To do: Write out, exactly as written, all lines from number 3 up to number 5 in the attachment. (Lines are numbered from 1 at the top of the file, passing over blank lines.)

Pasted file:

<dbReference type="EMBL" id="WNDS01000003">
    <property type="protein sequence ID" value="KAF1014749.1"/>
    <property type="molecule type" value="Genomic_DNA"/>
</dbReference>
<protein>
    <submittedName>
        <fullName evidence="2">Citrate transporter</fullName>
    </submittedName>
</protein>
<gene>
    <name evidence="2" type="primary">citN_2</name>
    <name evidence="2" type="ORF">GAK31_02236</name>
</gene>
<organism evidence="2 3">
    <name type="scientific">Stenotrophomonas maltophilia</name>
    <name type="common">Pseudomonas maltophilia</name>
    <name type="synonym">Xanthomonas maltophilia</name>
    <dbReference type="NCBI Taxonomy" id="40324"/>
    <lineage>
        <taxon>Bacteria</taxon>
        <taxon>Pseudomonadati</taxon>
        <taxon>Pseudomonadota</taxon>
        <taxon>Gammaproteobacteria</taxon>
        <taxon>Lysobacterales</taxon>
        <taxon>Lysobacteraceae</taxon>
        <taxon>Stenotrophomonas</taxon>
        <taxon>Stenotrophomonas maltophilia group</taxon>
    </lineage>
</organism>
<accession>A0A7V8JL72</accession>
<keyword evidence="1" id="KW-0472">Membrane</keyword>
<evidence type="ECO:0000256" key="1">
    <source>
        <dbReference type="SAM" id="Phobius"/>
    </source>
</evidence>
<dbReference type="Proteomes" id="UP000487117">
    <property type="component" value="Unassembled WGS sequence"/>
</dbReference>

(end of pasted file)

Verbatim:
    <property type="molecule type" value="Genomic_DNA"/>
</dbReference>
<protein>